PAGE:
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The IDC recently established a division for ‘new industries’ to fund businesses with disruptive technologies.

In South Africa, Economic Development Minister Ebrahim Patel has set a target for state-owned financier Industrial Development Corporation (IDC) to invest R100bn ($8.09bn) over the next five years.

The ICD invested almost R13bn ($1.052bn) last year, while in the preceding five years it averaged annual loan advances of about R6.5bn ($5.26m).This means the IDC will need to push itself to reach a theoretical R20bn-a-year ($1.618bn) investment goal.

To achieve this the organisation is proactively seeking out businesses in the agro-processing, renewable energy, manufacturing, industrial infrastructure, mining, and manufacturing sectors.

Renewable energy localisation

Geoffrey Qhena, chief executive of the IDC told Business Day on Friday: "We need to be proactive. That means we need to engage more with existing and aspiring entrepreneurs."

In view of this, the IDC is talking to multinational companies about sourcing more of their goods locally.

Qhena said: "Our guys are talking to the OEMs (original equipment manufacturers) in the automotive sector to see what parts can be produced locally. There are also talks with retailers to see what can be procured by them locally."

The IDC will review investments it has made in renewable energy, because the level of "localisation" is not where it should be.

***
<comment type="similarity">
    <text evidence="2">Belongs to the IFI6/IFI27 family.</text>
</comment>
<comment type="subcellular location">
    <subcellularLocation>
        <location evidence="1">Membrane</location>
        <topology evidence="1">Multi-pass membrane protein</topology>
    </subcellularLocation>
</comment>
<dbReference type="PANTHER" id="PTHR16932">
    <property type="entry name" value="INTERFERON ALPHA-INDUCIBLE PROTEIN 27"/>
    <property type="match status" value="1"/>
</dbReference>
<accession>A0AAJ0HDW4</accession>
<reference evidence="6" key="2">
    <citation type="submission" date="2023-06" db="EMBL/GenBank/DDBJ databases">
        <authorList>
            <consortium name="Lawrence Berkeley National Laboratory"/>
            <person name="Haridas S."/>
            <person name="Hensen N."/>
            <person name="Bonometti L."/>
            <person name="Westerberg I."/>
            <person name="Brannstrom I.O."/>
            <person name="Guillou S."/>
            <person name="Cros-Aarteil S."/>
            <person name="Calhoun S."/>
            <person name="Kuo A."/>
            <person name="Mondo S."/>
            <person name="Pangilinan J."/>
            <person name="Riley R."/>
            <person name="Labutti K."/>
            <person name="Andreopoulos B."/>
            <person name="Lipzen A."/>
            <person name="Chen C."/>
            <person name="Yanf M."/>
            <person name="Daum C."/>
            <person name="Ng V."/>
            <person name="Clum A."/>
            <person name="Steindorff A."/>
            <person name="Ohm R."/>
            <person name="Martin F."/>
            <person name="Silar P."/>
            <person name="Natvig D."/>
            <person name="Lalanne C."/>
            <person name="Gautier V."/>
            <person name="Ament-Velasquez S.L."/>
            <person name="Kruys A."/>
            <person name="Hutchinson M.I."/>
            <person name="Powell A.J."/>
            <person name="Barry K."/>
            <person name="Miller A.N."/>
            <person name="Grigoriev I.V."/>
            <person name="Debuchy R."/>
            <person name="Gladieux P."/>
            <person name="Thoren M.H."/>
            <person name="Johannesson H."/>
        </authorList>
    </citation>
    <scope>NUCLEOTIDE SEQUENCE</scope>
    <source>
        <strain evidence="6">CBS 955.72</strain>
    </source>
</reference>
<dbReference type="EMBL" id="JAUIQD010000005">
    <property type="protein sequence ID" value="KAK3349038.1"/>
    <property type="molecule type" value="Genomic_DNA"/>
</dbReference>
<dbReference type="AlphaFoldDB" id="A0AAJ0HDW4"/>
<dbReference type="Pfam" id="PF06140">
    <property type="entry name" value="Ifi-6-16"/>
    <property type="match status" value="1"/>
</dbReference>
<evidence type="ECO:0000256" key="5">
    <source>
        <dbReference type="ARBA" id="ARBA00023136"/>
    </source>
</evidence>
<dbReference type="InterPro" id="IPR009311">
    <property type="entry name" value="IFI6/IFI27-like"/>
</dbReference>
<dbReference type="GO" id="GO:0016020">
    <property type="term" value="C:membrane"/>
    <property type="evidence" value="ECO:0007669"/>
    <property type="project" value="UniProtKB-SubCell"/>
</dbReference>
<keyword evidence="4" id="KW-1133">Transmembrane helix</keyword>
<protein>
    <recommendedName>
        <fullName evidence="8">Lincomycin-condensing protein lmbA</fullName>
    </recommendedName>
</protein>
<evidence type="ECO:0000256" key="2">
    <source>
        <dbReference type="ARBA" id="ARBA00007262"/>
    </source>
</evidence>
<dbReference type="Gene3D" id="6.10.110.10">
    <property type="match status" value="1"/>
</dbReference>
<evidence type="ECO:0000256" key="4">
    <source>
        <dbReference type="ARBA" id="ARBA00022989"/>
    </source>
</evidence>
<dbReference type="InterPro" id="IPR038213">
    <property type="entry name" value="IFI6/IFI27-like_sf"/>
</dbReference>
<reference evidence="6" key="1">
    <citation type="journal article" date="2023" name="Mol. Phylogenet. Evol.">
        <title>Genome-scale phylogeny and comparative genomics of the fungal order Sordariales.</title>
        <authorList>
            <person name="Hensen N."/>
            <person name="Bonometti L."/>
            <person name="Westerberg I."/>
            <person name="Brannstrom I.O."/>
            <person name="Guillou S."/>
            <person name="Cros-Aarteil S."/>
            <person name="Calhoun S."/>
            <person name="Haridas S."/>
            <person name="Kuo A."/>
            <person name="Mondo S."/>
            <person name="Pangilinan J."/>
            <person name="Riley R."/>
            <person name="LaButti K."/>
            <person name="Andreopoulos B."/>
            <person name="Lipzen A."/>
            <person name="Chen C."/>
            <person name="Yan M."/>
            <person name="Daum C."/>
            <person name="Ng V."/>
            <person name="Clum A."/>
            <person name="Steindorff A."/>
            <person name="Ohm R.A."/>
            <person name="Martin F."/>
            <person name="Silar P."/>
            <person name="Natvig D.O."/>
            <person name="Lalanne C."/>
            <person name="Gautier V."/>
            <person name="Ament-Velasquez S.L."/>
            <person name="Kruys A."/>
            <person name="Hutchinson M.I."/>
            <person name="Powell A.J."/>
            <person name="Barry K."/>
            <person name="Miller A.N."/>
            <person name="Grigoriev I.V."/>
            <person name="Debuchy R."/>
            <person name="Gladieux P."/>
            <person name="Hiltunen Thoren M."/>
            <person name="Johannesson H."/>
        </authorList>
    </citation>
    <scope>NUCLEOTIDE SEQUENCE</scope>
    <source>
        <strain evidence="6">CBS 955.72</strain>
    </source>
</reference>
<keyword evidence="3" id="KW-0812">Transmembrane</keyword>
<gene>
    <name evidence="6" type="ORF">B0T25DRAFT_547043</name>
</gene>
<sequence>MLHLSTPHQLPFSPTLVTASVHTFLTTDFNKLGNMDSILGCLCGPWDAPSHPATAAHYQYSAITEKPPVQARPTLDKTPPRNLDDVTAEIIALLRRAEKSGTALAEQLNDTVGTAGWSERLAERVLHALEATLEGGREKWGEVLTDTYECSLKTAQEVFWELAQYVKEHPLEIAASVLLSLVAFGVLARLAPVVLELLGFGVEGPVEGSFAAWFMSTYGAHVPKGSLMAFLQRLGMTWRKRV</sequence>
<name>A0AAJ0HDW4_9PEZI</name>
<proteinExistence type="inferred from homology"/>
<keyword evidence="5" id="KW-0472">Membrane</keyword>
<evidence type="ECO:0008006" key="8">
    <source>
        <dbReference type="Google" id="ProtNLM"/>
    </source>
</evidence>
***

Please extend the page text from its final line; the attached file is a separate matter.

According to Qhena the IDC's efforts to drive localisation included funding of a Coega-based company that produces towers for wind energy generation.

He added that the IDC was also working on funding two projects manufacturing thin-film solar panels.

New industries

The IDC recently established a division for ‘new industries’ to fund businesses with disruptive technologies, that includes renewable energy innovations.

It is deepening ties with universities and institutions including the Council for Scientific and Industrial Research as well as the Technology Innovation Agency to gauge the commercial viability of projects.

Wind energy construction

Work underway on the Murray & Roberts Infrastructure N4 Project.
Murray & Roberts Infrastructure is working on a variety of projects in the roadworks and civil arena. Pic credit: Murray & Roberts

In further news, Murray & Roberts Infrastructure is working on a variety of projects in the roadworks and civil arena, including work on a number of renewable energy wind farm contracts for Mainstream.

According to Eric Wisse, managing director of Murray & Roberts Infrastructure, the first bases for Noupoort’s 35 wind turbine generator wind farm have been poured and site establishment has begun for the Loeriesfontein and Khobab wind farm contract.

Each of these wind farms will have 61 wind turbine generator foundations, with a combined construction period of 30 months.

Murray & Roberts Infrastructure has also been awarded the contract for the design and construction of the civil balance of plant for the De Aar 1 Maanhaarberg Wind Farm for Longyuan Engineering South Africa (Pty) Ltd.

When completed, this wind farm will contribute 100MW into the national grid utilising 66 wind turbines.